(MCT) SEATTLE — There's no doubt eating organic food can reduce your exposure to pesticides, but the jury remains out on whether organically grown food is inherently more nutritious than food produced using the full chemical armory of conventional agriculture.
Now, new research from Washington State University concludes that when it comes to milk, the organic variety really does have at least one nutritional advantage.
In the first large-scale study to compare milk from organic and conventional dairies across the United States, the researchers found significantly higher levels of heart-healthy fatty acids in organic milk.
The reason is that organically raised cows eat more grass and less corn and other grain-based feed than their conventional counterparts, said lead author Charles Benbrook, of the university's Center for Sustaining Agriculture and Natural Resources.
"In my judgment, the benefits from this healthy balance of fatty acids in organic milk is the most significant nutritional benefit demonstrated so far for organic food," he said.
Previous studies have suggested that some organic fruits and vegetables contain higher levels of antioxidant chemicals compared with conventional produce. But most major reviews of all the evidence have found little nutritional distinction between organic and conventional foods.
Milk has been the exception, with a few previous studies — particularly in Europe — noting differences in fat composition. The Washington university study, which was partly funded by the organic farm cooperative Organic Valley, is the biggest so far, analyzing nearly 400 samples of whole milk collected over an 18-month period. The results were published Monday in the journal PLoS ONE.
On average, organic milk contained 25 percent fewer of the omega-6 fatty acids common in fried foods, which have been implicated in inflammation, heart disease and diabetes. Organic milk was also 62 percent richer in the omega-3 fatty acids believed to be at least partly responsible for the healthful effects of eating fish, beans and many vegetables.
Both types of fatty acids are essential for health, but many nutrition experts believe the balance in the typical American diet has become skewed because of the heavy use of omega-6-rich corn and soy oils in processed and fast foods.
Most Americans consume 10 to 15 times more omega-6 fatty acids than the healthier omega-3s, Benbrook said.
Drinking whole milk — whether conventional or organic — is one way people can help bring those levels back into balance, Benbrook said, with the new results suggesting organic milk as the better choice.
The benefits could be most pronounced among people predisposed to heart disease, young children and women of childbearing age, he added.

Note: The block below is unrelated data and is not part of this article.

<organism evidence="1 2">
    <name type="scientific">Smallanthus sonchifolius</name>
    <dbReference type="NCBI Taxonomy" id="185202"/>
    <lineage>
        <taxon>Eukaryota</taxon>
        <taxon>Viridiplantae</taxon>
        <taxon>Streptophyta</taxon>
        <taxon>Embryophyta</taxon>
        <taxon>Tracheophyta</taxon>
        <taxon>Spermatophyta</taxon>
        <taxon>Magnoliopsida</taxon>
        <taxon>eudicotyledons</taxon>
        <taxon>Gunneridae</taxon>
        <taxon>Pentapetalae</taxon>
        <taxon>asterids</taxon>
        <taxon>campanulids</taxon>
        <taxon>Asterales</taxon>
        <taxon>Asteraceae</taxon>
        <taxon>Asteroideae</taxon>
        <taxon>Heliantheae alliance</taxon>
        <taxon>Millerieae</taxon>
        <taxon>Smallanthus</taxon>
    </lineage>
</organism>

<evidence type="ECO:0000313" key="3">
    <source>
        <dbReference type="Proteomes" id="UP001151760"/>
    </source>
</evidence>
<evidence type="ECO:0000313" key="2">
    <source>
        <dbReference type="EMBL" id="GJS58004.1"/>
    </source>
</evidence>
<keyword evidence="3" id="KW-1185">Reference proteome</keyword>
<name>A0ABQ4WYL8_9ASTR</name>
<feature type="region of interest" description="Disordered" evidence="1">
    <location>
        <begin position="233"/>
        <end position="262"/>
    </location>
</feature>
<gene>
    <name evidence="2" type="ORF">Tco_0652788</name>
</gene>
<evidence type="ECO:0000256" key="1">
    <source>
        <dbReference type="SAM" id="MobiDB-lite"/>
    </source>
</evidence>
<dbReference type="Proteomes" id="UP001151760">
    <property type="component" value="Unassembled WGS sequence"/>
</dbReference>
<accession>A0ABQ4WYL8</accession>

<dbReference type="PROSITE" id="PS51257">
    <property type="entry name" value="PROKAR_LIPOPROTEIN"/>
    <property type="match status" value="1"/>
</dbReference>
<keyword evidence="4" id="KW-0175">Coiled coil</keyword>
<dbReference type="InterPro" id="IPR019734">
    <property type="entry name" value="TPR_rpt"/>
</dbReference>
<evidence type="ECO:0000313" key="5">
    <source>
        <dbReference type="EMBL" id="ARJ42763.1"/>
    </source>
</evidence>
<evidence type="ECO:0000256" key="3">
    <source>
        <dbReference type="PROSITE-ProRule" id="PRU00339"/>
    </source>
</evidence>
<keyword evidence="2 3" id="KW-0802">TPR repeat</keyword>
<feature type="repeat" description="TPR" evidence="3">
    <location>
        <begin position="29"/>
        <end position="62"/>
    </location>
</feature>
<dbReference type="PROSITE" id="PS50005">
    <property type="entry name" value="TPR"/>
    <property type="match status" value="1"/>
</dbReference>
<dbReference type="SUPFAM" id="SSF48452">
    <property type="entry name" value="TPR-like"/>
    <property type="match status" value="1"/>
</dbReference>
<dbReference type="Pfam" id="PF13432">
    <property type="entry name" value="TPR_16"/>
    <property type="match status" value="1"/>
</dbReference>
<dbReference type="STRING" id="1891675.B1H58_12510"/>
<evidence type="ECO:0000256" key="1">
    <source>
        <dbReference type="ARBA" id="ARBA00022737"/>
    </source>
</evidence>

But other experts caution that there's no evidence yet that shelling out for more costly organic milk will actually translate into health benefits.
"I'm sure the study is well-done in terms of the analysis," said University of Wisconsin food scientist Scott Rankin, president of the American Dairy Science Association. "But I would want to see a greater ability to connect the dots between this (fatty acid) ratio and some great claims about cardiovascular disease."
Though organic milk may be higher in beneficial fatty acids, the levels are still low, Rankin pointed out. "If you have 60 percent more of a tiny amount, does that have a nutritional implication?" he asked.
An official at the National Dairy Council, an industry association that has until now insisted that there are no significant nutritional differences between organic and conventional milk, said the new data are "very interesting," and worthy of follow-up study.
But Jeff Zachwieja, senior vice president for research, said that instead of switching from conventional to organic milk, a more effective way to improve the fatty-acid balance in your diet would probably be to reduce consumption of foods and oils high in omega-6s.
The study, done in collaboration with researchers from the European Union, analyzed only whole milk. Fatty-acid levels are lower in reduced-fat milk, and any related benefits would be correspondingly smaller, Benbrook said.
But dietary recommendations discourage the consumption of whole milk, to reduce calories and fat and lower levels of "bad" cholesterol associated with heart disease.
Some scientists say people shouldn't be drinking cows' milk at all. A recent viewpoint column in the journal JAMA Pediatrics by researchers from Harvard Medical School pointed out that humans evolved without it, and that there are many other ways to get the calcium needed for bone health.
©2013 The Seattle Times
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